Fiction story I forgot about …

Wrote this for my fiction course at the U of U (I sure did get a D out of that course, so I won’t claim I’m great at writing fiction).

**Trigger Warning**  This story is dark and may be a trigger for any person who has had cancer or any person who lost someone to cancer.


The cancer came swiftly, and it took to eating every molecule of my existence with a passion.  “Terminal illness” was eating away at my mind, making me feel like a discarded, turned inside out shirt lying on the floor.

The day of diagnosis was like any other, the car still needed an oil change, people cut me off in traffic and milk and eggs were still on the grocery list.  But I felt it.  I felt deaths presence in the passenger seat, of my gas sipping car, and nobody else seemed alarmed by this visitor.

“How long do I have?” I asked the doctor.

“There really is no way to pinpoint a date, but I’d say no more than six months.”

I nodded my head, as though I just agreed to a Maytag extended Warranty.  I didn’t know any other way to react.

How do I tell her?  Babe, I got cancer, but you’ll be able to pay off the house.  There really is no way to properly bomb the innocent.


I decided on chemotherapy, but it didn’t take long for the rebel forces of blood cells to launch a more precise attack.  Today is the six-month mark and I proved the doctors wrong. HA!  Even in this milestone I can feel the ache in my bones, the absence, and the void of cancer boring holes in my soul.  It won’t be long.


I chose to die at home, I didn’t want to be surrounded by sterile white walls with whitewashed human beings dancing around my death.  I needed her to be there.  Funny thing about death, there is no rehearsal, you just never know if your last act is going to be Grammy Award worthy or a Rotten Tomato hall of famer.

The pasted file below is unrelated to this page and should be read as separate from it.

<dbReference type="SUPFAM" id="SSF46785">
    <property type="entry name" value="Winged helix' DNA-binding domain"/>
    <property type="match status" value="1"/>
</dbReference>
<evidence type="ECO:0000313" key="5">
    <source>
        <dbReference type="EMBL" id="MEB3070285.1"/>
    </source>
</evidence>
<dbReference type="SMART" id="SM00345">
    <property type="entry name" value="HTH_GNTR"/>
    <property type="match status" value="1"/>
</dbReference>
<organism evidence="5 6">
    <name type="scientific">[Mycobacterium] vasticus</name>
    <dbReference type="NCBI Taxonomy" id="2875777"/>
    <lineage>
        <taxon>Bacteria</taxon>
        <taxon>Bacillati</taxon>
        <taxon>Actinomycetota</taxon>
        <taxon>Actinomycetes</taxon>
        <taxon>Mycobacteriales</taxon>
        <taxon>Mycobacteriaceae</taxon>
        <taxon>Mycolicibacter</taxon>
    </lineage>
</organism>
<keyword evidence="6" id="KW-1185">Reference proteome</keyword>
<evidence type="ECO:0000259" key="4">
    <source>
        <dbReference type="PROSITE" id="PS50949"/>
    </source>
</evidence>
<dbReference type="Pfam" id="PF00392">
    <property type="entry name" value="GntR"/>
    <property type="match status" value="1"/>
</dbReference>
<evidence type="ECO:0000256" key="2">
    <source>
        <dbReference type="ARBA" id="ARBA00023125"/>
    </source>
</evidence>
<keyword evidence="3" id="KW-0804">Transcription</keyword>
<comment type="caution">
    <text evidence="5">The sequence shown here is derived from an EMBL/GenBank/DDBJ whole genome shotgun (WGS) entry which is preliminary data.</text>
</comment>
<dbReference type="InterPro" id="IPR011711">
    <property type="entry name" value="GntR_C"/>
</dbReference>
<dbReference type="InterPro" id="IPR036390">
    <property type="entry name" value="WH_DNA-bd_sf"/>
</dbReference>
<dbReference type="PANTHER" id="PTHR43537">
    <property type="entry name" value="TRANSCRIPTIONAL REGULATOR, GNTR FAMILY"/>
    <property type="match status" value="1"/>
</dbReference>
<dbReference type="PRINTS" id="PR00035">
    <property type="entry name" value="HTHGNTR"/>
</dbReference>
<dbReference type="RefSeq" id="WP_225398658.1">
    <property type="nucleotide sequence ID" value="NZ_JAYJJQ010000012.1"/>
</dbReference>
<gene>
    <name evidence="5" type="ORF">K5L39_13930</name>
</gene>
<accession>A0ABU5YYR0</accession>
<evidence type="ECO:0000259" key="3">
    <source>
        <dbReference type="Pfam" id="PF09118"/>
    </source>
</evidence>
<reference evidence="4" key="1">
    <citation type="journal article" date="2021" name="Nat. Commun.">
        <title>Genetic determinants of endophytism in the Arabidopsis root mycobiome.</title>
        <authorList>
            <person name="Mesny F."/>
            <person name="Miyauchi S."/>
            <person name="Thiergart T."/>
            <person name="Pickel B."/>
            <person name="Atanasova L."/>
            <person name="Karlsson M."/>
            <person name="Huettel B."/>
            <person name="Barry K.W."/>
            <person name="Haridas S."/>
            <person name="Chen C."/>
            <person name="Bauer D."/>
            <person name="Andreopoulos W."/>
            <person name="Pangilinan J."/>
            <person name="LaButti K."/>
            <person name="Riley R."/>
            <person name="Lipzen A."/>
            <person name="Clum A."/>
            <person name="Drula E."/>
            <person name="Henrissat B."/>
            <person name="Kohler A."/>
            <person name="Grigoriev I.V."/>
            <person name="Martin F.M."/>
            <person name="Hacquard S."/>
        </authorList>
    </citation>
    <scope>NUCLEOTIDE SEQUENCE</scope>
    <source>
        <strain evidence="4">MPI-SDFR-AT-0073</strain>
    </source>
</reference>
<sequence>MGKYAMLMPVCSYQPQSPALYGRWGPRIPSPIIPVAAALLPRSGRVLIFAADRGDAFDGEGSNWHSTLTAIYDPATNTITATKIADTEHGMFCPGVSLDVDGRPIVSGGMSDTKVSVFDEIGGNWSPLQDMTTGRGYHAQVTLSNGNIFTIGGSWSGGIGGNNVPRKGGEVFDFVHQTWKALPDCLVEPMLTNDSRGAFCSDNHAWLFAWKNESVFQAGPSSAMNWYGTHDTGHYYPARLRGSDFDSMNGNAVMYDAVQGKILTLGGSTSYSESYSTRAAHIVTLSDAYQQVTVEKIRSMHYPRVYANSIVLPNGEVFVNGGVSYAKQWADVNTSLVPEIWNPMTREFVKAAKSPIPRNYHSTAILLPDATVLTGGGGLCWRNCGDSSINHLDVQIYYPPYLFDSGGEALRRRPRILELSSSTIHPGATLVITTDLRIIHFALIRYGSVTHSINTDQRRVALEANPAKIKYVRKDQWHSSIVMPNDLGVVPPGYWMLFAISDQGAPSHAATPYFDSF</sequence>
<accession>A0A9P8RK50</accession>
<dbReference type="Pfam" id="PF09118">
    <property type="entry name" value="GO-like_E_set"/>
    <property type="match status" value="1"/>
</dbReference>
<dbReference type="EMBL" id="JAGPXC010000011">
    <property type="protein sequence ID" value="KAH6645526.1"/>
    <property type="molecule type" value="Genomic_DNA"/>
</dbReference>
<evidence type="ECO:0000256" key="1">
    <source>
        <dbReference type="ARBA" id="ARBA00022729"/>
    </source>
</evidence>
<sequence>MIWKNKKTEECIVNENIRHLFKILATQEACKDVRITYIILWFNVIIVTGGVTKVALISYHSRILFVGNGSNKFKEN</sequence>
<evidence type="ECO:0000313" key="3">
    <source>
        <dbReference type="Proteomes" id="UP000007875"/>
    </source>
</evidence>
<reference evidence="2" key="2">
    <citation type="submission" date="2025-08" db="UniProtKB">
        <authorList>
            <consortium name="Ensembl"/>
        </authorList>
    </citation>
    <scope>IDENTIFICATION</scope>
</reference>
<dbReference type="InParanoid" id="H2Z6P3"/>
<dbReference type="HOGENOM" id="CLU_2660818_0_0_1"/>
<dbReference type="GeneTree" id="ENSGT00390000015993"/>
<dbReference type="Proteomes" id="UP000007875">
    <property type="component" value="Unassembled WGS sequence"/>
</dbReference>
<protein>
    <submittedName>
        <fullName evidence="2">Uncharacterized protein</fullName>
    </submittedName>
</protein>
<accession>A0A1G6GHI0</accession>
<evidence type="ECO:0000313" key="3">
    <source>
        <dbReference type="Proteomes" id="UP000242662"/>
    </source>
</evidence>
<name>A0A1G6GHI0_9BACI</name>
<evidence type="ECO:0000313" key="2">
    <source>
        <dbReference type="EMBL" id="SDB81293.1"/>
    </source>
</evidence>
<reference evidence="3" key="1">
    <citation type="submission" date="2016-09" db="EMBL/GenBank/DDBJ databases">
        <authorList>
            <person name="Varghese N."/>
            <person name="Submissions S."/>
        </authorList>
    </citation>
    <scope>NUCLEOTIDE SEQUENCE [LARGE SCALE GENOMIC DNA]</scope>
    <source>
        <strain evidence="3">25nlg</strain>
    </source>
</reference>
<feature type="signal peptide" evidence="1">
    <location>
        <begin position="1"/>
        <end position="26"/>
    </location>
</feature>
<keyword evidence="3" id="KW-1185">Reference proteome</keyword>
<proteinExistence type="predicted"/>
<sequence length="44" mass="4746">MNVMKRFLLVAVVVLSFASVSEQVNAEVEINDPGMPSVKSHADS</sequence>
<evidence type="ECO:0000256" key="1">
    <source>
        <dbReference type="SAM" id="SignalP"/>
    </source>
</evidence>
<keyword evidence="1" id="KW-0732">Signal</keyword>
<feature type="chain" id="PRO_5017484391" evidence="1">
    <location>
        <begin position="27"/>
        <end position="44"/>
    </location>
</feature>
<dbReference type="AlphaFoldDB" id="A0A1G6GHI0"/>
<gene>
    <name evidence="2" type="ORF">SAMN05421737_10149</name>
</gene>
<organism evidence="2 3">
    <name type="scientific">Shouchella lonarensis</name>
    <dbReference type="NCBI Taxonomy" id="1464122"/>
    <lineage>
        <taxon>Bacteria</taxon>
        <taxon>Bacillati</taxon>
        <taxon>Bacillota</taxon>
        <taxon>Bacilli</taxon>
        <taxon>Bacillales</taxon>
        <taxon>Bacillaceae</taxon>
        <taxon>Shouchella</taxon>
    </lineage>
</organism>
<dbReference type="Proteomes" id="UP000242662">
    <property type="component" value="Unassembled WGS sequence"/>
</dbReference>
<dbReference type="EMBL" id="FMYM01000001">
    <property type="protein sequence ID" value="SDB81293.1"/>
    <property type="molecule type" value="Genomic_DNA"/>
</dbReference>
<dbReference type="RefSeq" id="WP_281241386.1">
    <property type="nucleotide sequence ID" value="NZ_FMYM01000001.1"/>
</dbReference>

I could feel it, my organs dying.  I felt them sputter and put, needing more oil that would never be provided.  I was in and out of conscience, yet I kept seeing her face.  Sometimes she would be crying, other times she would be smiling.  I couldn’t tell if I was better or if I was worse and her face wasn’t giving me any clues.  Was it Mr. Mustard in the Library with a wrench or I in a hospital bed with cancer?


I had moments of clarity, but those visiting me in my room must have misunderstood.  They spoke as if I were already dead.  Can’t blame them really, I had all the looks of death.  What beautiful cheekbones you have.  Wow, your waist must be a size 23, and your hipbones are bigger than your breasts.

A lot of these strangers (or were they friends?) would use my room to talk about how sad it was she, the love of my life,  was dying of cancer as well and would die alone.  The misty fine fingers of cancer had caressed her body.  We tend to have common interest.

“Who will take care of her?”  the soon-to-be funeral guests asked.

“She’ll probably end up at the hospital,” the soon-to-be pallbearers said.

It was this night I screamed out to her.

“Please, come with me … not alone.  You can’t alone.  Looking after, to feed, hold.  Not alone!”  She just smiled and kissed me saying, “We’ll always be together.”  She never did believe in suicide.


Agitated.  Up was down, sin was good and pain was becoming pleasure.  Sweating, not wanting to go.  I felt a hand slip into mine.  I heard, “are you ready?”  The cold steel touched my temple and her warm lips locked with mine.

She whispered “Forever!”


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